huge demand for courses on shearing
Demand for sheep shearing courses is rising as farmers turn to shearing to replace off-farm building work. Agricultural college students are also arming themselves with shearing qualifications to help find work while travelling abroad.
Senior shearing instructor George Graham says the Irish Sheep Shearing Association (ISSA) courses run at Gurteen, Dingle, Westport and Donegal were all fully booked up this year.
ISSA runs courses for both beginner and experienced shearers to teach and refine the shearing technique used. The most common method of shearing is the Bowen technique, named after New Zealander Godfrey Bowen, who developed his own unique style of shearing in the 1940s.
Bowen and his brother Ivan would test out different shearing styles by racing against each other to shear sheep in both the conventional and new style.
The main feature of the Bowen technique is the use of the non-shearing hand to stretch the skin of the sheep tight, which allows long passes of the shearer. The result is even cuts of the wool that are more valuable than uneven cuts.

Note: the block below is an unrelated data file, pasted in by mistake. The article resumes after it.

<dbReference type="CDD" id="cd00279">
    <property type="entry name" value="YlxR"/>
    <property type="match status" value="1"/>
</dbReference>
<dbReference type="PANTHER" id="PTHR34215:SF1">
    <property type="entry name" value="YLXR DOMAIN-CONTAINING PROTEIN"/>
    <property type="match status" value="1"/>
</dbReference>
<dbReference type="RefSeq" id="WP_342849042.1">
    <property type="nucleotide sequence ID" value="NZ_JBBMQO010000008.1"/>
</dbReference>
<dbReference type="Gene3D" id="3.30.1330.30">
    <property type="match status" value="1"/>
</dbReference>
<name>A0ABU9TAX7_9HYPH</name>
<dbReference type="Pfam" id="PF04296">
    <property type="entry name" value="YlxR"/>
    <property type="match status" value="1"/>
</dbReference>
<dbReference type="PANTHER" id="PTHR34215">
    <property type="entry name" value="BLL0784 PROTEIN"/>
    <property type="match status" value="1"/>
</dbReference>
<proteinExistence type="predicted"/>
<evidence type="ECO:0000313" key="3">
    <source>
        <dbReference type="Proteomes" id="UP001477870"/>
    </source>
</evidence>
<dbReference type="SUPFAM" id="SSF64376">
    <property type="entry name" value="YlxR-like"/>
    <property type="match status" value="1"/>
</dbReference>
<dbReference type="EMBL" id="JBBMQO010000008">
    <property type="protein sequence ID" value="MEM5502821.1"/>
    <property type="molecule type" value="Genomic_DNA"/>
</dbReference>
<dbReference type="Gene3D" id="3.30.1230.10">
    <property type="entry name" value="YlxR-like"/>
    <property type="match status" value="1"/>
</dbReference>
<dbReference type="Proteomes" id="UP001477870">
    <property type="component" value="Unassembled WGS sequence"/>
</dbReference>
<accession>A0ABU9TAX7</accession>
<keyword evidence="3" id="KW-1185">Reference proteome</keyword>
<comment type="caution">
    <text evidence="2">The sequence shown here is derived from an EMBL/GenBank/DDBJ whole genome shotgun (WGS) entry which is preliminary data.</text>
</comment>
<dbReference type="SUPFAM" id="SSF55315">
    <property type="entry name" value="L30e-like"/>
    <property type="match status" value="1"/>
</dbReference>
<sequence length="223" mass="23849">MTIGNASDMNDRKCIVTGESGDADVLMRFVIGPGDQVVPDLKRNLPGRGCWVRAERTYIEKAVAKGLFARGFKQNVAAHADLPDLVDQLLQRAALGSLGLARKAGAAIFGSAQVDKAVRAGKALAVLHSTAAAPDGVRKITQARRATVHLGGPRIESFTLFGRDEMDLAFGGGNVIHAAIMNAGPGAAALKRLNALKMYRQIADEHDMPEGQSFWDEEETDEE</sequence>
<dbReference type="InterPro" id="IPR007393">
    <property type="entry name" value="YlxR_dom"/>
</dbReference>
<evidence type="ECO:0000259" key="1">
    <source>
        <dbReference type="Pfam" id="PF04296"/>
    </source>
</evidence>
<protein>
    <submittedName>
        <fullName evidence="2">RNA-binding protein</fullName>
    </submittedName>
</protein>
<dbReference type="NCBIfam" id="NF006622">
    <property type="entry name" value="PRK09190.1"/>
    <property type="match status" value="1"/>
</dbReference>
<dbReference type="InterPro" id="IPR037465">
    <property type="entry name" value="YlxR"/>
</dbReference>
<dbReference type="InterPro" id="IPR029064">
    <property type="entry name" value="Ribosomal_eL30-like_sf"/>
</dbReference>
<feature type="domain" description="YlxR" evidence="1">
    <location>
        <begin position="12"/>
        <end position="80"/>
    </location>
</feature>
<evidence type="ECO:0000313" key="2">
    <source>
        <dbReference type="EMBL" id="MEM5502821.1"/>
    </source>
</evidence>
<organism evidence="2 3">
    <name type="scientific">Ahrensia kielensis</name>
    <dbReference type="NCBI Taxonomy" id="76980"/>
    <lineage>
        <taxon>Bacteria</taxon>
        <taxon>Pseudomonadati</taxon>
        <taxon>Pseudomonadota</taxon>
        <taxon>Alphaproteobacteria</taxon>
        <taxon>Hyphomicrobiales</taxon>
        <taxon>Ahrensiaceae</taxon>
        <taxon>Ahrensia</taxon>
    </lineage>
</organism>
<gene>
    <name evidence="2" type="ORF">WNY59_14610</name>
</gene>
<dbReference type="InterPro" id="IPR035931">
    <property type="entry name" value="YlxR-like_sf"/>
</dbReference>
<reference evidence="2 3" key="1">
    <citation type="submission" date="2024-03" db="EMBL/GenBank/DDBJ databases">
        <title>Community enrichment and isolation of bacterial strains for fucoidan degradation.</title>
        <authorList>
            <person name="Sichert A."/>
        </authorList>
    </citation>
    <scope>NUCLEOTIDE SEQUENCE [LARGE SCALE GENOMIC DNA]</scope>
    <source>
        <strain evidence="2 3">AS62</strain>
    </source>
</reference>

While the technique has been modified slightly through the years, it is still the most efficient way to shear a sheep, according to George Graham.
"The trick is to start and finish shearing on the skin and keep the bottom tooth flat on the skin so that you don't get any second cutting that will devalue the wool," he explains. On average it takes just 36-38 blows or hand movements to shear a sheep, depending on the sheep size.
"It's all very fluid, you must be economical with your hand piece and the secret is hand/eye co-ordination, lots of work with your non-shearing hand and lots of footwork to move the sheep correctly and easily," he says.